Drupal is an open source Content Management System (CMS) platform maintained and developed by a community of thousands of users and developers. This article contains tips for Drupal development using the Drupal content management system/framework. This article gives a list of what to check in a drupal 7 website and how to control and automate it. This checklist is to be checked each time you keep integrating new stuff during deployment to test if everything is still working. This task can be automated to save time.
During development a lot of settings are turned off or are configured differently. It’s because different environments might use different services and for some settings it is more convenient to develop with certain configuration.
Settings to be Checked
Normally when using a local – development – test – live workflow, most of the local settings and development settings should be the same and also most of test and live settings should be same. Since the client first checks the test version before going live the two environments should be the same except for the environment specific settings of course.
The easiest way to control settings is to keep a settings file per environment. In this settings file it is possible to set your environment specific settings. So turn off error reporting, turn on preprocessing of css and js, enable page cache and enable block cache. These are some of the typical go live settings.
A characteristic site has some other environment specific settings depending on the functionality enabled. So one these live settings are kept in the settings file.
Now we have a site with a solr and have a different instance for all of our environments so we can fill in the settings here, we can do the same for our other environment dependent settings like the maps api key etc.
In case you want to enable error reporting on the test. Some errors manifest its self and you are not able to check it because you cannot change the setting. What this means is that this setting should not be configured the hard way in settings.php.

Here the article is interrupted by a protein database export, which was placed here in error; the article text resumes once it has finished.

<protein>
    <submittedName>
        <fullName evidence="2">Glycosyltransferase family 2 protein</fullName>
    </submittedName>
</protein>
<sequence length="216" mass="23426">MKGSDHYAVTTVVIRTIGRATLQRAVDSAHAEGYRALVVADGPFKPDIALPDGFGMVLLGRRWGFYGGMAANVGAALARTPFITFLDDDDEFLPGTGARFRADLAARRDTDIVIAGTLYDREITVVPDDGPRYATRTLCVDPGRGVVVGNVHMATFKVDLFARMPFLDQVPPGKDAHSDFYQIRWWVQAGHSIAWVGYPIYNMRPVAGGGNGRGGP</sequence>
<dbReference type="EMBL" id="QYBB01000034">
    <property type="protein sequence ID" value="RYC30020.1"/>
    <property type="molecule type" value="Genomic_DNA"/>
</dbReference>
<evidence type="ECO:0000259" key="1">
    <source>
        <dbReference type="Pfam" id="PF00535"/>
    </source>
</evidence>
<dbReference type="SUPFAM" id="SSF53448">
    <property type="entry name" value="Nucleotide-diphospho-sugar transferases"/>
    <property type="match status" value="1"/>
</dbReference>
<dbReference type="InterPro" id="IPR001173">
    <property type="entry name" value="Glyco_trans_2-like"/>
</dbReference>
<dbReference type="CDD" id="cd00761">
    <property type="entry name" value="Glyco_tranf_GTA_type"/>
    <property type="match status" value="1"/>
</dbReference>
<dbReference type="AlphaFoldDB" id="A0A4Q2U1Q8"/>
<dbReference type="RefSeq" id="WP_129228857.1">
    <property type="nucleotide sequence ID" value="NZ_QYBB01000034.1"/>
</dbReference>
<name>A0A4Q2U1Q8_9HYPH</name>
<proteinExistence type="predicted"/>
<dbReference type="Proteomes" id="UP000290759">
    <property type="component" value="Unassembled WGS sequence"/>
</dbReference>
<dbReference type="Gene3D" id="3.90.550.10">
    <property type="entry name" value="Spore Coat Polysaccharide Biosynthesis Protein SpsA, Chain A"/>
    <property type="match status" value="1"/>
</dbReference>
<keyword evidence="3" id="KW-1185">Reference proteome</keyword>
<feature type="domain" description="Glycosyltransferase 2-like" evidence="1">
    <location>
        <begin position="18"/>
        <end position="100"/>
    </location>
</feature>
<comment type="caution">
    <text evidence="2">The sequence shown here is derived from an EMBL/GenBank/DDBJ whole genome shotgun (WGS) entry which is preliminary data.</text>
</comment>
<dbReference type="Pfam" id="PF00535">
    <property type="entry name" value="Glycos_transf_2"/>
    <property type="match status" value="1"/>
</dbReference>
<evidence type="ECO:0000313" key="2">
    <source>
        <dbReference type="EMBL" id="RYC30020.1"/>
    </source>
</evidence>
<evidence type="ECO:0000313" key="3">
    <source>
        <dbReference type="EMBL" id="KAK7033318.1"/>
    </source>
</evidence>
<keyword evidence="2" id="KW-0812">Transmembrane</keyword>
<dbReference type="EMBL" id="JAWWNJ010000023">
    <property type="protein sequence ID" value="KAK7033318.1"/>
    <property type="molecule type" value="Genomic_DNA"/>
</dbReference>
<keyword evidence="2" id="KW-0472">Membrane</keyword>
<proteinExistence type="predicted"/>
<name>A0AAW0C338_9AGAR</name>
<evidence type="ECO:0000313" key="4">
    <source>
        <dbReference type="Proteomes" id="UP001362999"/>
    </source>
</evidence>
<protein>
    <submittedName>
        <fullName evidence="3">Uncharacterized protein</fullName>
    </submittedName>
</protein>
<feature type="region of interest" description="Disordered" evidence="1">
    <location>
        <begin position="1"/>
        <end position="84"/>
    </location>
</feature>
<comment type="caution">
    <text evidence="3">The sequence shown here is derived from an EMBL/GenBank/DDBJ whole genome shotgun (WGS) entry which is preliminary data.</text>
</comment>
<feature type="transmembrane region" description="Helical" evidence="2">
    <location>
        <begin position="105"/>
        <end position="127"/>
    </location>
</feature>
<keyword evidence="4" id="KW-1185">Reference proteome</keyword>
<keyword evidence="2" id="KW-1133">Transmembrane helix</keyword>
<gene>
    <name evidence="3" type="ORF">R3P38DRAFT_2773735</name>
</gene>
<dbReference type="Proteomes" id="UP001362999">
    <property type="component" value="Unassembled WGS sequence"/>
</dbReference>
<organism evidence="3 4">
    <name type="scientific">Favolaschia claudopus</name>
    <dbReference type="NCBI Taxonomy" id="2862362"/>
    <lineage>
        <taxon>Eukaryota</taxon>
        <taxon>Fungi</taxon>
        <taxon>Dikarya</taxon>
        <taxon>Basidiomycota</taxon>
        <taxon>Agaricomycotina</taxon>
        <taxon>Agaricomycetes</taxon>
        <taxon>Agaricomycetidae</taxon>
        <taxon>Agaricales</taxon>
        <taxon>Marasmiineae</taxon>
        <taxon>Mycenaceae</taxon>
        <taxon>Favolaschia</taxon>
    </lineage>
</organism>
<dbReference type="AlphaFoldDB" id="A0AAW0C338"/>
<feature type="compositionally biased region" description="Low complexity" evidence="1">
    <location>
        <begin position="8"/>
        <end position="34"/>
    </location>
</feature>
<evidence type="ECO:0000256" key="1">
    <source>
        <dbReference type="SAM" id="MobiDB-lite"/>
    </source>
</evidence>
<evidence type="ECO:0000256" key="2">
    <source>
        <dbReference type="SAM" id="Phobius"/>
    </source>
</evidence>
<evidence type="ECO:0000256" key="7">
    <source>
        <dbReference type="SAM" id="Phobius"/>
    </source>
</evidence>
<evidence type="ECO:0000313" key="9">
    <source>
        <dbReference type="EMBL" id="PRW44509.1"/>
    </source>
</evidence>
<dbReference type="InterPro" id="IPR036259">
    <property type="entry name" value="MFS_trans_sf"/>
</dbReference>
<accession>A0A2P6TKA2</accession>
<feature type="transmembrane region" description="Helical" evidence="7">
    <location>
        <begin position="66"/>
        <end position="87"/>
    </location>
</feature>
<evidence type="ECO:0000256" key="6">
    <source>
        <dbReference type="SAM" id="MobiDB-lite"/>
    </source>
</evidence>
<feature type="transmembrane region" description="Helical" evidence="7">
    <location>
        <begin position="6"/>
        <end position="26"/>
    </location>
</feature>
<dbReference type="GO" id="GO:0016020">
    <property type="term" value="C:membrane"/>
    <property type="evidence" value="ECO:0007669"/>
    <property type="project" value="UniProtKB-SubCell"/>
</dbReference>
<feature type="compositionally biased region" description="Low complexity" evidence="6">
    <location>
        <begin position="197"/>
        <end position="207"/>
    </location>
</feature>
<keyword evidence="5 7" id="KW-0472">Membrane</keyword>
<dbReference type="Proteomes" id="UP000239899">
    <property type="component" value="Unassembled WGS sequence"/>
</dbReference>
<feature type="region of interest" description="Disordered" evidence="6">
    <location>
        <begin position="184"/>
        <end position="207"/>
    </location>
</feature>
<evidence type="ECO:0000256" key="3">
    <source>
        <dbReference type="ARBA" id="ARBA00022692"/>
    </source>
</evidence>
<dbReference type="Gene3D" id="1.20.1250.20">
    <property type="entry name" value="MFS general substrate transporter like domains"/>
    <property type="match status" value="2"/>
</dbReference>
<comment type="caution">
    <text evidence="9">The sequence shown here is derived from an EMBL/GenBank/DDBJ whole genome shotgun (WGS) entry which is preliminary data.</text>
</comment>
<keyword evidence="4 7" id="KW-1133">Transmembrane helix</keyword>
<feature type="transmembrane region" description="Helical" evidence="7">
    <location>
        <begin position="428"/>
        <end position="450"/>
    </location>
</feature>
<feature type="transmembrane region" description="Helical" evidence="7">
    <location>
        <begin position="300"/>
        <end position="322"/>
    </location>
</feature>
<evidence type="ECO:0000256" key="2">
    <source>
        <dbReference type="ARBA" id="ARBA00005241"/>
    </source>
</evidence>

Creating a shell script and executing it each time you deploy, will live in your version control system so you actually keep track of your go live list.
An example of such a script can be:
To use it create a file called update_live.sh. Make it executable chmod u+x update_live.sh and execute it ./update_live.sh
Here, drush (http://drupal.org/project/drush) is to be installed on the web server.
A CI server like Jenkins (http://jenkins-ci.org/) can be used to automate this task. Each environment has its own script so you can actually control how your site is deployed to each environment.
Automate the Testing
The next step that Drupal developers can take up is to automate the testing if everything is setup by running tests. Using the simple test module during deployment can verify a lot of things. Generally it is not recommended to run tests against a live instance. But if you know what you are doing it can help you verify all your settings during deployment. Know what you are doing means:
- Make sure your tests don’t cause any performance issues.
- Make sure you cleanup everything your tests are doing.
Only test environment dependent functionality. All the other functionality you can test when deploying to dev – test
Make sure you disable the simple test module when done.
Some settings are indeed hard to check using simple test, so this requires the use of some additional tools to monitor other parts of your infrastructure.
Complete checklists to be checked when going live are:
- Set Page cache.
- Set Block cache.
- Set Page compression.
- Set Error level
- Install PHP accelerator like APC etc.
Disable some core and contrib modules, for example update, syslog, dblog, field_ui, devel, views_ui etc. Logs and stats should be disabled you can use other tools on the server to monitor errors in a more performing way.
- Improve Drupal development and the Contirb module to the Latest Version.
- Schedule back up of database.
- Protect Admin password.
- Enable Google Analytics.
- Use captcha or mollom for all forms.
- Double check user registration settings.
- Double check all permissions.
- Check the watchdog for errors and warnings, and fix these
- Check input format.
Drupal developers can use the Drupal SEO checklist to make sure everything is enabled as it should be. You can also check all settings using a script.
- Site SMTP settings
- Contact module settings, web form or others that require email.
Keep a list of test nodes, when you build your site.
Set everything environment specific that doesn’t require an occasional change in settings.php. Set the other environment specific settings by a shell script each deploys.
Keeping both the script and different settings.php files ensure you can keep track of your go live requirements. Use a go live simple test to check if everything is working as it should be.
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